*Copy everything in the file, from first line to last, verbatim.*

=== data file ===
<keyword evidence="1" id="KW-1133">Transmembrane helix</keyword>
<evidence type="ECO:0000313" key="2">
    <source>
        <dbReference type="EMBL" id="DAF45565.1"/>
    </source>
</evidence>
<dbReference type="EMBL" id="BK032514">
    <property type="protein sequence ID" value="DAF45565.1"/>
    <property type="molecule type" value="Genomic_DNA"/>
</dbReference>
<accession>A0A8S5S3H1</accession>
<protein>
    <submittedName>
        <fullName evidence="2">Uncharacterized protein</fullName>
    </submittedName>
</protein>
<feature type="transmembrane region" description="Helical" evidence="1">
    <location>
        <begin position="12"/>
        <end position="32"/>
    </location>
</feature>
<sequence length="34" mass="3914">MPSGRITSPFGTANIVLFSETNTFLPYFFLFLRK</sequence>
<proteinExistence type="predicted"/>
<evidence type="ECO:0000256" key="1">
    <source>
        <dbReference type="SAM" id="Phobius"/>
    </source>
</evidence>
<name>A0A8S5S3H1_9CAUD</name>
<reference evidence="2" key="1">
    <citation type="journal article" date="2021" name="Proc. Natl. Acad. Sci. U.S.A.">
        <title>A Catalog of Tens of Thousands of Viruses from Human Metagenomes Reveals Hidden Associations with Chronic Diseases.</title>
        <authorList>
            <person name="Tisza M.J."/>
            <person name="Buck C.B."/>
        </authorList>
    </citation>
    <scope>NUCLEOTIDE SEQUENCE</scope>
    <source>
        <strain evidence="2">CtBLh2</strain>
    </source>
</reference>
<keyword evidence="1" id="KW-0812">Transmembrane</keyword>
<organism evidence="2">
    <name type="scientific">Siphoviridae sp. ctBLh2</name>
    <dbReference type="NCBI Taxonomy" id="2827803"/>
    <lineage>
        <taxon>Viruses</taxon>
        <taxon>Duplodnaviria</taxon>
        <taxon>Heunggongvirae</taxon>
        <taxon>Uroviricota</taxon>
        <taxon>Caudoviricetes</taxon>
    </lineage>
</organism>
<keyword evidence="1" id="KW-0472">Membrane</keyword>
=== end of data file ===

<keyword evidence="1" id="KW-1133">Transmembrane helix</keyword>
<evidence type="ECO:0000313" key="2">
    <source>
        <dbReference type="EMBL" id="DAF45565.1"/>
    </source>
</evidence>
<dbReference type="EMBL" id="BK032514">
    <property type="protein sequence ID" value="DAF45565.1"/>
    <property type="molecule type" value="Genomic_DNA"/>
</dbReference>
<accession>A0A8S5S3H1</accession>
<protein>
    <submittedName>
        <fullName evidence="2">Uncharacterized protein</fullName>
    </submittedName>
</protein>
<feature type="transmembrane region" description="Helical" evidence="1">
    <location>
        <begin position="12"/>
        <end position="32"/>
    </location>
</feature>
<sequence length="34" mass="3914">MPSGRITSPFGTANIVLFSETNTFLPYFFLFLRK</sequence>
<proteinExistence type="predicted"/>
<evidence type="ECO:0000256" key="1">
    <source>
        <dbReference type="SAM" id="Phobius"/>
    </source>
</evidence>
<name>A0A8S5S3H1_9CAUD</name>
<reference evidence="2" key="1">
    <citation type="journal article" date="2021" name="Proc. Natl. Acad. Sci. U.S.A.">
        <title>A Catalog of Tens of Thousands of Viruses from Human Metagenomes Reveals Hidden Associations with Chronic Diseases.</title>
        <authorList>
            <person name="Tisza M.J."/>
            <person name="Buck C.B."/>
        </authorList>
    </citation>
    <scope>NUCLEOTIDE SEQUENCE</scope>
    <source>
        <strain evidence="2">CtBLh2</strain>
    </source>
</reference>
<keyword evidence="1" id="KW-0812">Transmembrane</keyword>
<organism evidence="2">
    <name type="scientific">Siphoviridae sp. ctBLh2</name>
    <dbReference type="NCBI Taxonomy" id="2827803"/>
    <lineage>
        <taxon>Viruses</taxon>
        <taxon>Duplodnaviria</taxon>
        <taxon>Heunggongvirae</taxon>
        <taxon>Uroviricota</taxon>
        <taxon>Caudoviricetes</taxon>
    </lineage>
</organism>
<keyword evidence="1" id="KW-0472">Membrane</keyword>